In addition, 74 per cent say that they would rather have a slightly lower salary for any pension plan (or a better one) as opposed to a higher salary and no pension plan (or a lower-quality one), according to a 2020 survey released by HOOPP.
There’s a business case to be made for employers taking on a bigger role, says Mazer.
“Workplace retirement plans should be thought of as an investment, not just a cost,” he says.
“Over and above the argument for being an employer of choice, for attraction, for retention, there's a strong argument in terms of a more productive and more innovative workforce — it's hard for your workforce to think of new ideas when they're stressed about their finances.”
In addition, there will be increasing focus from investors on metrics such as employee engagement and employee well-being as part of their investment decision, says Mazer.
“There is a trend toward a greater focus on environmental, social and governance factors in investing. And one of the factors is the human capital factor. So, are you offering a good quality set of benefits? Do your employees feel a sense of financial security? That's another element of the business case.”
Simplifying the plans
One big challenge is the retirement industry has made it too complicated for employers, he says, citing as an example, the traditional single-employer, defined benefit plan.
“There's a reason why a lot of employers are moving out of that space, both because of complexity and because of liability… Capital accumulation plans have put too much of the burden on the employer to make choices around, for example, ‘What investment choices are you going to offer?’ and things that the employer is not necessarily well-equipped to decide.”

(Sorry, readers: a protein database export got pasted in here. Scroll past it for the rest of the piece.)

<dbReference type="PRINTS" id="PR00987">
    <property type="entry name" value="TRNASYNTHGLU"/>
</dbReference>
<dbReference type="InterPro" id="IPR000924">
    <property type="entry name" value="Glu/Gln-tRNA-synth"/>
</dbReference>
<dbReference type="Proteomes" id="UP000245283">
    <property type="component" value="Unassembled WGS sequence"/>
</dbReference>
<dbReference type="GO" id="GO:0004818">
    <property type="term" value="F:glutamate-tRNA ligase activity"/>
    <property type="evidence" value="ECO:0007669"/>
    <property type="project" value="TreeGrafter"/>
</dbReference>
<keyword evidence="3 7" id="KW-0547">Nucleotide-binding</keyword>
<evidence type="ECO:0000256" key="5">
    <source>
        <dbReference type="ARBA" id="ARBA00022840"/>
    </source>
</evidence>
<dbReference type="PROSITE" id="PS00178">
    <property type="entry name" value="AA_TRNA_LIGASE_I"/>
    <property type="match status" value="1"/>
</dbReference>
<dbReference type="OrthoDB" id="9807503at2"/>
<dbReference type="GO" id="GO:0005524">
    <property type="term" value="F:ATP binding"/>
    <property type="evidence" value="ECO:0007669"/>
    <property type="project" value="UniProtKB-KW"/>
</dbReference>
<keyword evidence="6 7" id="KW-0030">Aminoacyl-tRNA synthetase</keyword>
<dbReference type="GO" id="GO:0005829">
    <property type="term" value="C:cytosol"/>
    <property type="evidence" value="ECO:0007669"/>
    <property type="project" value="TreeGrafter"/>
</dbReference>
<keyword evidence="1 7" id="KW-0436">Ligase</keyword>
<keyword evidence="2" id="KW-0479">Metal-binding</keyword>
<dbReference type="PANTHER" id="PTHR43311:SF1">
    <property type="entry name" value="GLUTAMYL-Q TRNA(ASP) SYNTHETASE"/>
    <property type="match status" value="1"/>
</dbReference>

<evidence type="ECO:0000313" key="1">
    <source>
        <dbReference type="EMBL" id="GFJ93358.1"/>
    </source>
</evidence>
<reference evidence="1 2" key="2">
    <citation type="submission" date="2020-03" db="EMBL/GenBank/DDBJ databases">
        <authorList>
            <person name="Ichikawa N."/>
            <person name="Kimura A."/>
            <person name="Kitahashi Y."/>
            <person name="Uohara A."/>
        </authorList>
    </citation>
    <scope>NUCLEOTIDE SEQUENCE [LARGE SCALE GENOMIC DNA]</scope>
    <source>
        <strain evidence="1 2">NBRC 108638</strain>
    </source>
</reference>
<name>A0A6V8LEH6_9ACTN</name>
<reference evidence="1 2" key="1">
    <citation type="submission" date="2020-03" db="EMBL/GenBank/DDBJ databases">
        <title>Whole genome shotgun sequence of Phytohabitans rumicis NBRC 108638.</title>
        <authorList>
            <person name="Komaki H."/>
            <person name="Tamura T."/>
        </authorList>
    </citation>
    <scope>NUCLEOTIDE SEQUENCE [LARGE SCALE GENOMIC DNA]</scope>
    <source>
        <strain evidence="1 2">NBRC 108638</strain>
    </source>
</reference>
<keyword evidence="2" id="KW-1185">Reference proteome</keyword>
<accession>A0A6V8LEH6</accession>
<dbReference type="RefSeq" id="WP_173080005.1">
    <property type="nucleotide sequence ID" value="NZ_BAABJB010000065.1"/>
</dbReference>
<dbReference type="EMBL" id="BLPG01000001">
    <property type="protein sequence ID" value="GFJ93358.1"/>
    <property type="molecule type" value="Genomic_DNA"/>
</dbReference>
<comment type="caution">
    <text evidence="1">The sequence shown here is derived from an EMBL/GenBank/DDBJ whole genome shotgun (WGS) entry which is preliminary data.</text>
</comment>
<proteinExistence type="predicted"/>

Instead, it should be about offering simple, straightforward programs that are portable and can be moved from employer to employer, says Mazer.
“One way of doing that is having multi-employer arrangements that an employer can participate in but doesn't have to get heavily involved in administering, overseeing and setting up.”
The design of the retirement plan makes a big difference, say Mazer and Zanardo, in touting the benefits of a “Canada model” pension that involves pooled pensions instead of the typical individual approach. As an example, the cost of retirement could cost $0.31 million for the former compared to $1.2 million for the latter in assessing the total contributions required to achieve a 70-per-cent replacement rate for a worker earning $40,000 at the start of their career.
Five key drivers
The right program is designed with five value drivers: lower fees and costs, saving earlier and more consistently, investment discipline, fiduciary governance and risk pooling.
With a multi-employer plan such as HOOPP, employers don't have to worry about investment decisions, says Zanardo.
“Really, all they need to do is take deductions from their employees, send them to us every month and at the end of the year, send us their member data. That’s it, and their employees are able to participate in a world-class pension plan.”
Portability is also important, allowing plan members to move their plan from one employer to the next without the risk of higher fees, says Mazer.
“If you're a plan that moves from having a high-fee plan to having a low-fee plan, that can make the difference of several hundred thousands of dollars for a typical individual over the course of their lifetime. That's a lot of additional financial security.”
HOOPP members, for example, can continue to enjoy access to the plan features when they move from one employer to another, says Zanardo, “and continue to have access to their HOOPP pension plan… to the key features that come along with a plan, like survivor benefits, that they wouldn't have otherwise.”